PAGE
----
President Obama sat down for an AP interview a few days ago. And in the midst of of everything going on -- or not going on -- in Washington, he took the time to weigh in on the NFL. Specifically, the controversy over the Washington Redskins and the pressure from Native Americans to change the team's name.
To understand the economics of an NFL logo rebranding, I called up Mike Lewis. He’s been thinking about the issue of Native American mascots since high school.
“My hometown is a place outside of Chicago called Naperville, where one of the high schools was the 'Redskins.' They changed it to the 'Red Hawks.' Then I went to University of Illinois, and we know how that story has turned out,” says Lewis.
The Univeristy of Illinois retired its native American Mascot Chief Illiniwek in 2007. Today Lewis teaches marketing at Emory University's Goizueta Business School, where he coauthored a paper on the Economics of Native American Mascots. Lewis’s paper looked only at data from college sports.
"The key thing was," Lewis says, "we didn’t find any real effect of going away from the Indian mascot.”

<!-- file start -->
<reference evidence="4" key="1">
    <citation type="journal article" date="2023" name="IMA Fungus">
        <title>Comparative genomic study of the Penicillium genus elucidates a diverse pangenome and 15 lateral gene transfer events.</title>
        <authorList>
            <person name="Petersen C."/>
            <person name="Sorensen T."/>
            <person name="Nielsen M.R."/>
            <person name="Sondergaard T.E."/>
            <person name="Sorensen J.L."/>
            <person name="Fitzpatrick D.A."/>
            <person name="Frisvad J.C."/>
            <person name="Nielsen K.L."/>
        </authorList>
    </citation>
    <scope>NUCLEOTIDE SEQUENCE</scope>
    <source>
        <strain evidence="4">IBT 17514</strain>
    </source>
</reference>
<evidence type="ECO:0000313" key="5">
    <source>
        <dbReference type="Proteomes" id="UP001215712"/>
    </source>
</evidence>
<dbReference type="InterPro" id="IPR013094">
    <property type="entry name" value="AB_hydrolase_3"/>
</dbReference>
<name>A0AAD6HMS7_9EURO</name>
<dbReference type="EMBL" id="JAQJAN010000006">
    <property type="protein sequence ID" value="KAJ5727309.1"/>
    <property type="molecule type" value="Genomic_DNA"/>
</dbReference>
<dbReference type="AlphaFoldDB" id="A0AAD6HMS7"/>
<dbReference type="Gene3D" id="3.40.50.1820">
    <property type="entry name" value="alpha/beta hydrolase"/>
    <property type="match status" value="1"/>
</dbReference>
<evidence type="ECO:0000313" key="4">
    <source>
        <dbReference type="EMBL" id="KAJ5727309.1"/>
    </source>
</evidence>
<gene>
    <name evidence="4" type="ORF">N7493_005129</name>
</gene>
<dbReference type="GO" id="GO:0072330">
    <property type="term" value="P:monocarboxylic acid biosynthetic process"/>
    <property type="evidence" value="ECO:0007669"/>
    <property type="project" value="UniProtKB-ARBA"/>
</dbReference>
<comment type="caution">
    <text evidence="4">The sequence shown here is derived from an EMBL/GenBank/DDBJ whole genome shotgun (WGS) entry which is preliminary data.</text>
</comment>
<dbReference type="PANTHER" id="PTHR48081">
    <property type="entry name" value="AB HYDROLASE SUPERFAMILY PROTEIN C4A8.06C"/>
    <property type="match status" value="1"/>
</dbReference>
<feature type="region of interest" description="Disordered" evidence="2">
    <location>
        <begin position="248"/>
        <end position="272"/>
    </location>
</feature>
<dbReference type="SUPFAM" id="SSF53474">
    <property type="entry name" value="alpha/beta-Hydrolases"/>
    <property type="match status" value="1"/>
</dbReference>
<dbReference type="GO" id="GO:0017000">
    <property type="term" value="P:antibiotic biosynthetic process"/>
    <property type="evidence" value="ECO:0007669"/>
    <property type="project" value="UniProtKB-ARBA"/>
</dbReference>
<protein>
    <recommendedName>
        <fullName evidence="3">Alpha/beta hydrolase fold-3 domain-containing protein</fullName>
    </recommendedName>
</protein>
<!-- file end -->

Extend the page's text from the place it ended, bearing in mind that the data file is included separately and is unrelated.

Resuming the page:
Allen Adamson is a branding expert with Landor Associates, and he says that the short term costs of rebranding an NFL team are not insignificant.
“They can range depending on how fast you need to do it, anywhere from $5-15 million, believe it or not.”
Those costs include, hiring a creative team to come up with the new logo and then slapping that logo on everything from uniforms to stationary. But Adamson says, those costs would be offset by all the fans who rush out to the old gear, now a collector’s item, and by fans buying the new stuff.
Kenneth Shropshire is a lawyer who specializes in sports business. He says the Redskins would have to share all that new revenue with the rest of the league.
"The NFL has worked hard probably more than most leagues at trying to keep those items centralized in term of where the value goes," he notes.
But chances are there won’t be a new logo anytime soon. Redskins team owner Daniel Snyder has vowed never to change the name.